Python Performance Testing Shenanigans

This post will get updated many times as to include more content


Python In General

2 List Comprehensions vs Single-pass

  • List comprehension is preferred most of the time as it performs much faster and efficient because the append instruction is not loaded in the stack
  • In this particular case, perhaps single-pass iteration and building two lists from a large dataset will perform faster and better?
import random, time

data = [random.randrange(100) for i in range(1000000)]
limit = 1000

def test1(): # 2 list comprehensions
    sum = 0
    for _ in range(limit):
        start = time.perf_counter()
        _a = [i for i in data if i >= 50]
        _b = [i for i in data if i < 50]
        end = time.perf_counter()
        sum += (end - start)
    print(f"Test 1. limit = {limit}. n = {sum/limit}")

def test2(): # single-pass iteration
    sum = 0
    for _ in range(limit):
        start = time.perf_counter()
        _a, _b = [], []
        for i in data:
            if i >= 50:
                _a.append(i)
            elif i < 50:
                _b.append(i)
        end = time.perf_counter()
        sum += (end - start)
    print(f"Test 2. limit = {limit}. n = {sum/limit}")

Results

  • Queryset data is 100,000
  • NOTE: lower is better
  • in testing this, the order of running the functions are randomized to avoid caching
Test Run 2 List Comprehensions Singe-pass
1 0.18813625255553051 0.17321713546628598
2 0.17929821243864716 0.23278189841780114
3 0.1843499925005599 0.23758876197517384

Django specifics

Complex ORM vs For-loop

  • It is known that in ORMs, for-looping (which is to actually fetch data in the database) is to be avoided as much as possible especially with multiple data
  • It is also known that creating complex logic with ORM can be tedious and difficult
# For-loop
qs = Model.objects.filter() # some filters
l: List = []

for i in qs:
  # do some logic like append ID to `l`

qs = qs.filter(field__in=l) # final filter

# Complex ORM (maybe in this sample it's simple)
qs = (Model.objects
  .filter() # some filters
  .annotate(
    # some annotations
    # example of ORM logic
    a=Case(
        When(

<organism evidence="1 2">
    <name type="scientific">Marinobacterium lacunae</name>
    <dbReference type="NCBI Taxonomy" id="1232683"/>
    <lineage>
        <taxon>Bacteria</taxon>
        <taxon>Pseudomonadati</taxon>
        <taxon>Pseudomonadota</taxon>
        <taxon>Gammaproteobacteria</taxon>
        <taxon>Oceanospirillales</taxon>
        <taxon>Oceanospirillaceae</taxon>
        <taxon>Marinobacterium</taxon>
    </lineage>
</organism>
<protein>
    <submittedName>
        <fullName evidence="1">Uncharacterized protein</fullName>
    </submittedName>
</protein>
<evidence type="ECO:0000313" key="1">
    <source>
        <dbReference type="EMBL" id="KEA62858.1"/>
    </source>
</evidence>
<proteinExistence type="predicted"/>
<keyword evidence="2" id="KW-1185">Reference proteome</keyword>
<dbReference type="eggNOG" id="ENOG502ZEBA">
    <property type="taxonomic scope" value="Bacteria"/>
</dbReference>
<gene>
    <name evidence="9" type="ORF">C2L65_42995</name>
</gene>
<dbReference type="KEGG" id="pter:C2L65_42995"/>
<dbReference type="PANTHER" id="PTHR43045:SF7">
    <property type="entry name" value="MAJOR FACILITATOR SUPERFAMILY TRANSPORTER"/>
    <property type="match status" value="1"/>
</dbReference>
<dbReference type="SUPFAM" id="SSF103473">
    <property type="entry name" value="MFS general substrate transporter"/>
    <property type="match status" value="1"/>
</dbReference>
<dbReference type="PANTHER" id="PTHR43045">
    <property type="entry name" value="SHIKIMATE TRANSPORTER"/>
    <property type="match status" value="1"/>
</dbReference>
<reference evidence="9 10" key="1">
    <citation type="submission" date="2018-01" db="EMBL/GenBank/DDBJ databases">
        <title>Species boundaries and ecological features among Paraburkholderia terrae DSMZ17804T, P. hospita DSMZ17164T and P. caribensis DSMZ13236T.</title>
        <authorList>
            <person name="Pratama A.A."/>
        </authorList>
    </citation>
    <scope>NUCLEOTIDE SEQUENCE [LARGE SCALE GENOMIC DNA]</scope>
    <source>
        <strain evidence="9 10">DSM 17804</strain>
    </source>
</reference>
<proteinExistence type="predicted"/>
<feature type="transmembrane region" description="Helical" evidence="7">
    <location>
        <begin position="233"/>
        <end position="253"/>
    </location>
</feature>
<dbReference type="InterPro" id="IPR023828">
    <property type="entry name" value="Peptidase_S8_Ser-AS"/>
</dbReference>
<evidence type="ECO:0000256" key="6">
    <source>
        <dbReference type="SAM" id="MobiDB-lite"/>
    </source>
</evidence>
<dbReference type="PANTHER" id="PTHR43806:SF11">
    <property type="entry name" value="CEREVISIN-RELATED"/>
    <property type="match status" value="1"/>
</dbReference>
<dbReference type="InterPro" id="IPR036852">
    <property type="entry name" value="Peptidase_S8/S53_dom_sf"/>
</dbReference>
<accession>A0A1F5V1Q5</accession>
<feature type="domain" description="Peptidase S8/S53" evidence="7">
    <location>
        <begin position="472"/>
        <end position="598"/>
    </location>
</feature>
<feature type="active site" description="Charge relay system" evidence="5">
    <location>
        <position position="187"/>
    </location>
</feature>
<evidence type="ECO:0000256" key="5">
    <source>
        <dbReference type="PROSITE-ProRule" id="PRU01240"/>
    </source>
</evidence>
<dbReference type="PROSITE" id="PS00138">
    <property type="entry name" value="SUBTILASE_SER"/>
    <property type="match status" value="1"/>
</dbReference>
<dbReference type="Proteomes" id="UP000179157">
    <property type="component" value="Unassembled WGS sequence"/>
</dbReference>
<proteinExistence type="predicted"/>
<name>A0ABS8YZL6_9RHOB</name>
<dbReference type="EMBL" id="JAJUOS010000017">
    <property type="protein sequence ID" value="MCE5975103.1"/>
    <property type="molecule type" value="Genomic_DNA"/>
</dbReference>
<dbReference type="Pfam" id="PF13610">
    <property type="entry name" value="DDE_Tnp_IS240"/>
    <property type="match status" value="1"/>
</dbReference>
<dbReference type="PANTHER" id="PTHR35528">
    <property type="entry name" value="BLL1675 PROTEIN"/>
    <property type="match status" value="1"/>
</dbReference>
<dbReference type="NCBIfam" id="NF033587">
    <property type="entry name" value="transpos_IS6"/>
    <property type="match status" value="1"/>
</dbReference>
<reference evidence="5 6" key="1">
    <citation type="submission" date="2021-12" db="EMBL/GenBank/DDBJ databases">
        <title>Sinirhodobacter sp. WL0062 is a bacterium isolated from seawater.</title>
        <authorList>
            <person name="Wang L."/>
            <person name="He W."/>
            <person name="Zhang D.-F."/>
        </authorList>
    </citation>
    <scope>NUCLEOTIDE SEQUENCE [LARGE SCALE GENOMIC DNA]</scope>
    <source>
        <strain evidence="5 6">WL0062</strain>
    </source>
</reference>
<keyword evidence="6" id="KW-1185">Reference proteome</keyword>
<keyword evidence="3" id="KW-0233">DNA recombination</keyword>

Q(id__in=a),
            then=Value(True)
        ),
        default=Value(False)
    ),
    b=Case(
        When(
            Q(id__in=b),
            then=Value(False)
        ),
        default=Value(True)
    ),
  )
  .exclude() # probably use the `a` annotation
  .filter() # probably use the `b` annotation
)

I lost the actual test code :(


Results

  • Queryset data is 100,000
  • Randomly distributed (to ensure no caching is done) samples of 5000 queries show the following results:
Test Run For-Loop ORM
1 0.07486701965187677 0.06850977081921883
2 0.08062036872766912 0.07487364947465248
3 0.07310039575556293 0.0669569082101807
4 0.08089369648019783 0.07472086069546639

Building Q vs Building List

  • Q objects can be combined like with | and &
  • The goal is to use the final list/Q to filter down the queryset
  • In the Building List code, you may want to use list comprehension to make it faster, but in this case the context can be a much complex for-loop and logic that can’t be done with list comprehension
  • It’s possible that the only reason the Building List performs worse in a minor way is due to the append instruction.
  • It’s faster for computers to do bitwise operation (I assume that this is what Q objects in Django does)
# Building Q
q = Q()
for id in ids:
  # complex logic to determine whether to add or not the `id`
  q = q | Q(id=id)
qs.filter(q)

# vs

# Building List
ids: List = []
for id in some_list:
  # complex logic to determine whether to add or not the `id`
  ids.append(id)
qs.filter(id__in=ids)

Results

  • Queryset data is 100,000
  • Testing shows (1000 samples) the following result (lower is better):
Test Run Building List Building Q
1 0.0879093942514155 0.07333762165158987
2 0.0828009122532113 0.05329912134122331

Aggregate vs For-Loop Increment

  • This falls to the “for-loop-ing a queryset is bad” knowledge
# Aggregate
sum: int = qs.aggregate(Sum("count")).get("count__sum") or 0

# vs

# For-Loop Increment
sum: int = 0
for count in qs:
    sum += count

Results:

  • Queryset data is 100,000
Test Run For-Loop Increment Aggregate
1 4.2209844104945657e-07 0.000729216638370417
2 9.428325574845075e-07 0.007795811454532668
  • As you can see, the for-loop is really slow